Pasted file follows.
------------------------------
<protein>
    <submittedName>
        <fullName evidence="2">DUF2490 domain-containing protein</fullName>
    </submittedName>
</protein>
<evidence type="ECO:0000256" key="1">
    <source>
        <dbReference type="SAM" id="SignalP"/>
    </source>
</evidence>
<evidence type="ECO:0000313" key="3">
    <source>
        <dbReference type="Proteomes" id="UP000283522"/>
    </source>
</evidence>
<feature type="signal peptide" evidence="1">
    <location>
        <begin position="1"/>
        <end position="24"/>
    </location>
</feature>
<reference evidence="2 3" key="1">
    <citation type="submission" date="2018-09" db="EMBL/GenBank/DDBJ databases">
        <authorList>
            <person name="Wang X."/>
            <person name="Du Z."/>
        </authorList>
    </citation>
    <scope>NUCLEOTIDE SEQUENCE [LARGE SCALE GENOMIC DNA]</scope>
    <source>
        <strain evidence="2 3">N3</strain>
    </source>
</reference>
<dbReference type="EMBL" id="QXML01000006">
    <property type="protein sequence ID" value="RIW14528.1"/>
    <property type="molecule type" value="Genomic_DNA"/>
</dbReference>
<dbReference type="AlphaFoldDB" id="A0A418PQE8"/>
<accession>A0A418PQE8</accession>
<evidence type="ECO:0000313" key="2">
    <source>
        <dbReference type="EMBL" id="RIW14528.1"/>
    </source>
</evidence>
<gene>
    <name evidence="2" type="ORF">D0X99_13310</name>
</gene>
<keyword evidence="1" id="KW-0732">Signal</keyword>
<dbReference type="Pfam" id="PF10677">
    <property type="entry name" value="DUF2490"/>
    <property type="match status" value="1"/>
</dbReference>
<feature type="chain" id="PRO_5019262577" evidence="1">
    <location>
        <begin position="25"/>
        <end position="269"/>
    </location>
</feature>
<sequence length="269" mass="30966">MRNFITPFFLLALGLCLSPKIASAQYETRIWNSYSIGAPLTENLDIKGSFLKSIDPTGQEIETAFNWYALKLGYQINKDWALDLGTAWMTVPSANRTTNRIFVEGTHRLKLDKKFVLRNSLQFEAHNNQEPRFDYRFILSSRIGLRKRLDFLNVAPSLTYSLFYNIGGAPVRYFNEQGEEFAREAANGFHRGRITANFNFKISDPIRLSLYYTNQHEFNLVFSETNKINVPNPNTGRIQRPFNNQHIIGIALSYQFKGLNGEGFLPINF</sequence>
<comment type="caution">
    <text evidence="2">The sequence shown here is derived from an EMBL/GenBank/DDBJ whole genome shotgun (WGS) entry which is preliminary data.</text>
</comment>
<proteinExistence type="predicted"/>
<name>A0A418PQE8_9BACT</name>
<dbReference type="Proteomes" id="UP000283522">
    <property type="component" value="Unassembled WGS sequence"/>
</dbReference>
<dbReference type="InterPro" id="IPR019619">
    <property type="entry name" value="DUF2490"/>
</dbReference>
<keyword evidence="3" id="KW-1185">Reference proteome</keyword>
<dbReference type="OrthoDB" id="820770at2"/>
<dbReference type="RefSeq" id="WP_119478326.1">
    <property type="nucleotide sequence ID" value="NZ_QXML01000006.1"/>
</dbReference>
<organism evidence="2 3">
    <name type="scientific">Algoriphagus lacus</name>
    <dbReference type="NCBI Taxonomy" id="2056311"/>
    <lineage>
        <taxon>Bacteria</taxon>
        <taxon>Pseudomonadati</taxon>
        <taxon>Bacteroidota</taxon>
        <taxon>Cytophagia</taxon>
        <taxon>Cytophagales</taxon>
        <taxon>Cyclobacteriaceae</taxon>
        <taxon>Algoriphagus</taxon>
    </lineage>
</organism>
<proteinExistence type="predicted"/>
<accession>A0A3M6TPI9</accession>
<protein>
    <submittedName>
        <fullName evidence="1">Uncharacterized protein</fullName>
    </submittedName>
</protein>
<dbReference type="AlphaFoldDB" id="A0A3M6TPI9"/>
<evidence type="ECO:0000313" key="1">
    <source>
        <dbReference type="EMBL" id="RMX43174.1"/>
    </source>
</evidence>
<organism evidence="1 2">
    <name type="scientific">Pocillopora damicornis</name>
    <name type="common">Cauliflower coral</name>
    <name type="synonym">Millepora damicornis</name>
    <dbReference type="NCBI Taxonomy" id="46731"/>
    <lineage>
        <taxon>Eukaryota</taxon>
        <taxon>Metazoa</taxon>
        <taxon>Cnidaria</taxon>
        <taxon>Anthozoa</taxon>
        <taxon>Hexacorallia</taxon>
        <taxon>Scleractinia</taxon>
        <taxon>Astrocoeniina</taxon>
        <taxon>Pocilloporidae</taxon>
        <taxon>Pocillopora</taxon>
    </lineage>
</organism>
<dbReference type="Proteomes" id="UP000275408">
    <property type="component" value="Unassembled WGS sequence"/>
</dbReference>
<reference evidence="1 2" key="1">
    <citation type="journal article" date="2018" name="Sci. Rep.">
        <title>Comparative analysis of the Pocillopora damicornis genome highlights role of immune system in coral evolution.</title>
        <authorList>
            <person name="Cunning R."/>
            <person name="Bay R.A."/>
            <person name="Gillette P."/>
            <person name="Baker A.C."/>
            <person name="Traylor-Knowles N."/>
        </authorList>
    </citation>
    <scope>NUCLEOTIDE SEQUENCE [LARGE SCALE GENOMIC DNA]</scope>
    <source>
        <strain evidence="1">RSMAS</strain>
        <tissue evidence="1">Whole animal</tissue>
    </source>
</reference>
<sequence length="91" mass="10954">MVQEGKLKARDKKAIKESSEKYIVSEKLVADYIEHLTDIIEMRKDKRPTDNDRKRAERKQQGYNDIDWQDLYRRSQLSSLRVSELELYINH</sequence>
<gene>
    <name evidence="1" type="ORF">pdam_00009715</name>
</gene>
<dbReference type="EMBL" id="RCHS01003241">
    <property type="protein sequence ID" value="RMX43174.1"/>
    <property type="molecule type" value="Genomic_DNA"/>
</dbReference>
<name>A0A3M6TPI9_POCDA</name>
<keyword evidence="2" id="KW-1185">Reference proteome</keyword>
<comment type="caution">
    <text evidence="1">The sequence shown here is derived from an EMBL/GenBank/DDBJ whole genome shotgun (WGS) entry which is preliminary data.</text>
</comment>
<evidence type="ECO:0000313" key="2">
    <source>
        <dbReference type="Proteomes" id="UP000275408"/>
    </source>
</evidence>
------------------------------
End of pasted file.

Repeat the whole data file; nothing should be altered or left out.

<protein>
    <submittedName>
        <fullName evidence="2">DUF2490 domain-containing protein</fullName>
    </submittedName>
</protein>
<evidence type="ECO:0000256" key="1">
    <source>
        <dbReference type="SAM" id="SignalP"/>
    </source>
</evidence>
<evidence type="ECO:0000313" key="3">
    <source>
        <dbReference type="Proteomes" id="UP000283522"/>
    </source>
</evidence>
<feature type="signal peptide" evidence="1">
    <location>
        <begin position="1"/>
        <end position="24"/>
    </location>
</feature>
<reference evidence="2 3" key="1">
    <citation type="submission" date="2018-09" db="EMBL/GenBank/DDBJ databases">
        <authorList>
            <person name="Wang X."/>
            <person name="Du Z."/>
        </authorList>
    </citation>
    <scope>NUCLEOTIDE SEQUENCE [LARGE SCALE GENOMIC DNA]</scope>
    <source>
        <strain evidence="2 3">N3</strain>
    </source>
</reference>
<dbReference type="EMBL" id="QXML01000006">
    <property type="protein sequence ID" value="RIW14528.1"/>
    <property type="molecule type" value="Genomic_DNA"/>
</dbReference>
<dbReference type="AlphaFoldDB" id="A0A418PQE8"/>
<accession>A0A418PQE8</accession>
<evidence type="ECO:0000313" key="2">
    <source>
        <dbReference type="EMBL" id="RIW14528.1"/>
    </source>
</evidence>
<gene>
    <name evidence="2" type="ORF">D0X99_13310</name>
</gene>
<keyword evidence="1" id="KW-0732">Signal</keyword>
<dbReference type="Pfam" id="PF10677">
    <property type="entry name" value="DUF2490"/>
    <property type="match status" value="1"/>
</dbReference>
<feature type="chain" id="PRO_5019262577" evidence="1">
    <location>
        <begin position="25"/>
        <end position="269"/>
    </location>
</feature>
<sequence length="269" mass="30966">MRNFITPFFLLALGLCLSPKIASAQYETRIWNSYSIGAPLTENLDIKGSFLKSIDPTGQEIETAFNWYALKLGYQINKDWALDLGTAWMTVPSANRTTNRIFVEGTHRLKLDKKFVLRNSLQFEAHNNQEPRFDYRFILSSRIGLRKRLDFLNVAPSLTYSLFYNIGGAPVRYFNEQGEEFAREAANGFHRGRITANFNFKISDPIRLSLYYTNQHEFNLVFSETNKINVPNPNTGRIQRPFNNQHIIGIALSYQFKGLNGEGFLPINF</sequence>
<comment type="caution">
    <text evidence="2">The sequence shown here is derived from an EMBL/GenBank/DDBJ whole genome shotgun (WGS) entry which is preliminary data.</text>
</comment>
<proteinExistence type="predicted"/>
<name>A0A418PQE8_9BACT</name>
<dbReference type="Proteomes" id="UP000283522">
    <property type="component" value="Unassembled WGS sequence"/>
</dbReference>
<dbReference type="InterPro" id="IPR019619">
    <property type="entry name" value="DUF2490"/>
</dbReference>
<keyword evidence="3" id="KW-1185">Reference proteome</keyword>
<dbReference type="OrthoDB" id="820770at2"/>
<dbReference type="RefSeq" id="WP_119478326.1">
    <property type="nucleotide sequence ID" value="NZ_QXML01000006.1"/>
</dbReference>
<organism evidence="2 3">
    <name type="scientific">Algoriphagus lacus</name>
    <dbReference type="NCBI Taxonomy" id="2056311"/>
    <lineage>
        <taxon>Bacteria</taxon>
        <taxon>Pseudomonadati</taxon>
        <taxon>Bacteroidota</taxon>
        <taxon>Cytophagia</taxon>
        <taxon>Cytophagales</taxon>
        <taxon>Cyclobacteriaceae</taxon>
        <taxon>Algoriphagus</taxon>
    </lineage>
</organism>
<proteinExistence type="predicted"/>
<accession>A0A3M6TPI9</accession>
<protein>
    <submittedName>
        <fullName evidence="1">Uncharacterized protein</fullName>
    </submittedName>
</protein>
<dbReference type="AlphaFoldDB" id="A0A3M6TPI9"/>
<evidence type="ECO:0000313" key="1">
    <source>
        <dbReference type="EMBL" id="RMX43174.1"/>
    </source>
</evidence>
<organism evidence="1 2">
    <name type="scientific">Pocillopora damicornis</name>
    <name type="common">Cauliflower coral</name>
    <name type="synonym">Millepora damicornis</name>
    <dbReference type="NCBI Taxonomy" id="46731"/>
    <lineage>
        <taxon>Eukaryota</taxon>
        <taxon>Metazoa</taxon>
        <taxon>Cnidaria</taxon>
        <taxon>Anthozoa</taxon>
        <taxon>Hexacorallia</taxon>
        <taxon>Scleractinia</taxon>
        <taxon>Astrocoeniina</taxon>
        <taxon>Pocilloporidae</taxon>
        <taxon>Pocillopora</taxon>
    </lineage>
</organism>
<dbReference type="Proteomes" id="UP000275408">
    <property type="component" value="Unassembled WGS sequence"/>
</dbReference>
<reference evidence="1 2" key="1">
    <citation type="journal article" date="2018" name="Sci. Rep.">
        <title>Comparative analysis of the Pocillopora damicornis genome highlights role of immune system in coral evolution.</title>
        <authorList>
            <person name="Cunning R."/>
            <person name="Bay R.A."/>
            <person name="Gillette P."/>
            <person name="Baker A.C."/>
            <person name="Traylor-Knowles N."/>
        </authorList>
    </citation>
    <scope>NUCLEOTIDE SEQUENCE [LARGE SCALE GENOMIC DNA]</scope>
    <source>
        <strain evidence="1">RSMAS</strain>
        <tissue evidence="1">Whole animal</tissue>
    </source>
</reference>
<sequence length="91" mass="10954">MVQEGKLKARDKKAIKESSEKYIVSEKLVADYIEHLTDIIEMRKDKRPTDNDRKRAERKQQGYNDIDWQDLYRRSQLSSLRVSELELYINH</sequence>
<gene>
    <name evidence="1" type="ORF">pdam_00009715</name>
</gene>
<dbReference type="EMBL" id="RCHS01003241">
    <property type="protein sequence ID" value="RMX43174.1"/>
    <property type="molecule type" value="Genomic_DNA"/>
</dbReference>
<name>A0A3M6TPI9_POCDA</name>
<keyword evidence="2" id="KW-1185">Reference proteome</keyword>
<comment type="caution">
    <text evidence="1">The sequence shown here is derived from an EMBL/GenBank/DDBJ whole genome shotgun (WGS) entry which is preliminary data.</text>
</comment>
<evidence type="ECO:0000313" key="2">
    <source>
        <dbReference type="Proteomes" id="UP000275408"/>
    </source>
</evidence>